Step 4: Increase  C , the iteration count by 1
Step 5: Solve  I(x_c), the inner problem and denote the optimal solution as (d_c, \alpha_c, \beta_c, \lambda_c) . Update UB=min(UB, c^T x_c + I(x_c)), where UB stands for the upper bound.
Detailed procedure of Step 5 is as follows.

if  UB-LB \ge \epsilon then
Go to step 2
Calculate  y_c, the dispatch variable given x_c and  d_c

The Inner Problem : Outer Approximation

Step 1: Initialize by using the commitment decision from the outer problem x_c from the outer problem. Then, find an initial uncertainty realization  d_1 \in \mathbb{D}, set the lower bound LOA = - \infty and the upper bound  UOA = \infty , set iteration count j=1 and then termination tolerance which is denoted as  \theta
Step 2: Solve the sub-problem below.

\ S(x_c,d_j) = max -h^T \alpha + (Ax_c - g ) ^T \Beta + d_j^T \lambda &\\
\text{s.t.}& -H^T \alpha - B^T \beta + J^T \lambda = b &\\
&alpha  \ge 0, \beta \ge 0 &\\
In the inner problem, the optimal solution is denoted as  (\alpha_j, \beta_j, \lambda_j) . Furthermore, define  d_j^T \lambda_j as L_j(d_j,\lambda_j) + (d-d_j)^T \lambda_j + (\lambda - \lambda_j)^T d_j . Then, update  LOA = max (S(x_c,d_j)), LOA)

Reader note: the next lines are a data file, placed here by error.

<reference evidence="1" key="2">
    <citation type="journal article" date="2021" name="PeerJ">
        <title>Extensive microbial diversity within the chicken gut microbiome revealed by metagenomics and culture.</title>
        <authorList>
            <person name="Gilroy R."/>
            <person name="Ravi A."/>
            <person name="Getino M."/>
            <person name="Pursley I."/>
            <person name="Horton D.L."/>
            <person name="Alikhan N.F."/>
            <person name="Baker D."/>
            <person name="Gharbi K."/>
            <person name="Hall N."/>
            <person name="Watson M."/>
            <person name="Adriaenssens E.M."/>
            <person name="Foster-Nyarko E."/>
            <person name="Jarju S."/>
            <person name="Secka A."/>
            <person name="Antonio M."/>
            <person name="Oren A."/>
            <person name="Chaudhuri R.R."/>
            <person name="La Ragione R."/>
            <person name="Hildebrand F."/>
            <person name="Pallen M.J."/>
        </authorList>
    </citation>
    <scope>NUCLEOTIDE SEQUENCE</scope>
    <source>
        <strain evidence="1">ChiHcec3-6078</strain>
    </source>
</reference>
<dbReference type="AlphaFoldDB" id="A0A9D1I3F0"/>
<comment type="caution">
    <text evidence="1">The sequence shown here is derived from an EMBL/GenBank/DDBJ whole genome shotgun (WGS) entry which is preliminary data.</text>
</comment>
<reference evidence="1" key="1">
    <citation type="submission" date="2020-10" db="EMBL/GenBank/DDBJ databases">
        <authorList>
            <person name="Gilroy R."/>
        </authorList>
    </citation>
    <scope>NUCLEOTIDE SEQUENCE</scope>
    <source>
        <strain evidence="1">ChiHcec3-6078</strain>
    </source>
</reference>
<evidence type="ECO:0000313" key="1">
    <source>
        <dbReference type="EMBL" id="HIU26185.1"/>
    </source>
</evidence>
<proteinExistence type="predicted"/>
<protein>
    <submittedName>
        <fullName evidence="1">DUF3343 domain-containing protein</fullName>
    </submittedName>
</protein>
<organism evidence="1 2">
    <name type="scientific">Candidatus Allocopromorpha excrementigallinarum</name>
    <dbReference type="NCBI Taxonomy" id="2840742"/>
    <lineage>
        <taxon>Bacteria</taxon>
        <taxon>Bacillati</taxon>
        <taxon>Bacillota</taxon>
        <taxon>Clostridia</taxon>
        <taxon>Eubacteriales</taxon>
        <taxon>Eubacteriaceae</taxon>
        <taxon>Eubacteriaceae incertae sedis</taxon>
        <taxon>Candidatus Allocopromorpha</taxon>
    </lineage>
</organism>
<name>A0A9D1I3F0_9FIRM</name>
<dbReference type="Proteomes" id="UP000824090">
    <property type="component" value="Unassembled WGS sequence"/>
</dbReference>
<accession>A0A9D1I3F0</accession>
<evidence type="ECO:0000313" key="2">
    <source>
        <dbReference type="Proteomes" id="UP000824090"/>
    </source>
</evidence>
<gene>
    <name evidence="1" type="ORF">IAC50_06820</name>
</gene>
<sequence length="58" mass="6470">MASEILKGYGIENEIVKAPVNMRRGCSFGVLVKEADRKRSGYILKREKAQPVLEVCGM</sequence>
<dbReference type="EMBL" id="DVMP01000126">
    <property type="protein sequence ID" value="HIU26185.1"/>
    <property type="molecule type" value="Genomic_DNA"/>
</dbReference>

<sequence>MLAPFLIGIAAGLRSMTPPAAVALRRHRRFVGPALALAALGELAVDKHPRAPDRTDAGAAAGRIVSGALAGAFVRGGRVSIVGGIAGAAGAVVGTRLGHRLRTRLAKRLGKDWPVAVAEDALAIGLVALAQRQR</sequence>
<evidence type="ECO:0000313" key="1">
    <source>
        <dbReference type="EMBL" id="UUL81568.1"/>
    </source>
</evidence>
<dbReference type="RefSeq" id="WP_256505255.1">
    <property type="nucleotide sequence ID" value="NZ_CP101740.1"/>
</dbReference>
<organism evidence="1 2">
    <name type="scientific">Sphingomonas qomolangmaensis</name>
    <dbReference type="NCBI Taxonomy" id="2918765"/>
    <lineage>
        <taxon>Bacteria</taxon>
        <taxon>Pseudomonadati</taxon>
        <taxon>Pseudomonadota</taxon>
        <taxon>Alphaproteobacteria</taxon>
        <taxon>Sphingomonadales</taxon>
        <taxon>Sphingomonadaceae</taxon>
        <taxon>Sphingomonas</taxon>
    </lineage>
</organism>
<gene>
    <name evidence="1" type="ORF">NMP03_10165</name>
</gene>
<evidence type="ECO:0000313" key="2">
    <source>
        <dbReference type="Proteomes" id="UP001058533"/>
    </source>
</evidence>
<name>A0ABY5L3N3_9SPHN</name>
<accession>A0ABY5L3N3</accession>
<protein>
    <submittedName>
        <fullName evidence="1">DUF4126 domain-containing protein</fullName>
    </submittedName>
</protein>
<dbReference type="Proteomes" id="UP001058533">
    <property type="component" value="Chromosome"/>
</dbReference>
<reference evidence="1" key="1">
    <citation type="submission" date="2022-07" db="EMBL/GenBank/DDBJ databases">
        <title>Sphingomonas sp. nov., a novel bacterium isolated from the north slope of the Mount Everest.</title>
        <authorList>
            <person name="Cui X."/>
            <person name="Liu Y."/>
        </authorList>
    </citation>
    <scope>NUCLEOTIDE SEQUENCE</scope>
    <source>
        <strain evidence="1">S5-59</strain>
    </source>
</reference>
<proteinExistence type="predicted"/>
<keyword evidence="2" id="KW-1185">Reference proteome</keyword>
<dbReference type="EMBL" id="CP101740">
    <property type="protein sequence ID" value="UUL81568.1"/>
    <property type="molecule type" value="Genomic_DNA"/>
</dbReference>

Step 3: Solve the master problem

\ U(d_j, \lambda_j) = max -h^T \alpha + (Ax_c-g)^T \beta + \zeta &\\
\text{s.t} &\zeta \le L_i (d_i, \lambda_i), \forall \le j &\\
&-H^T \alpha -B^T \beta +J^T \lambda =b &\\
&Dd \le k &\\
&\alpha \ge 0 , \beta \ge 0 &\\
Increase the iteration of j by 1. While the optimal solution is denoted as d_j, \alpha_j, \beta_j, \lambda_j, \zeta)</maht>, update the upper bound as <math>UOA = min(UOA, U(d_j, \lambda_j))
if  UB - LB \ge 0 then <br>
Go to Step 2 <br>
Return optimal solution as the output<br>
As seen from the algorithms, Benders Decomposition divides an Adaptive Robust Optimization problem into outer and inner problems and solves them using two algorithms. While this may cause some confusion for ones who have no previous exposures to Benders Decomposition, the approach to solving the outer problem is also called the Benders Decomposition and the approach to solving the inner problem is called the Outer Approximation method. Fundamentally, this algorithm works by first solving the outer problem until <math> UB -LB \ge \epsilon condition is met and then use the x. \zeta from the outer problem to plug into the inner problem and solve for the optimum solution until  UB -LB \ge \ 0 condition is met. This method has an advantage over traditional Robust Optimization in a sense that it does not sacrifice as much optimality in the solution at the cost of obtaining a conservative answer. Unfortunately, Benders Decomposition method has three problems. First problem is the fact that the master problem relies on the dual variables of the inner and outer problems, which means that the sub-problems cannot have integer variables. Second problem is that the solution does not guarantee a global optimal solution, and it means that the algorithm may not return the absolute worst case scenario before returning the solution. Third problem is that it takes a long time to compute the answer and this might pose a problem when solving a large scale problem.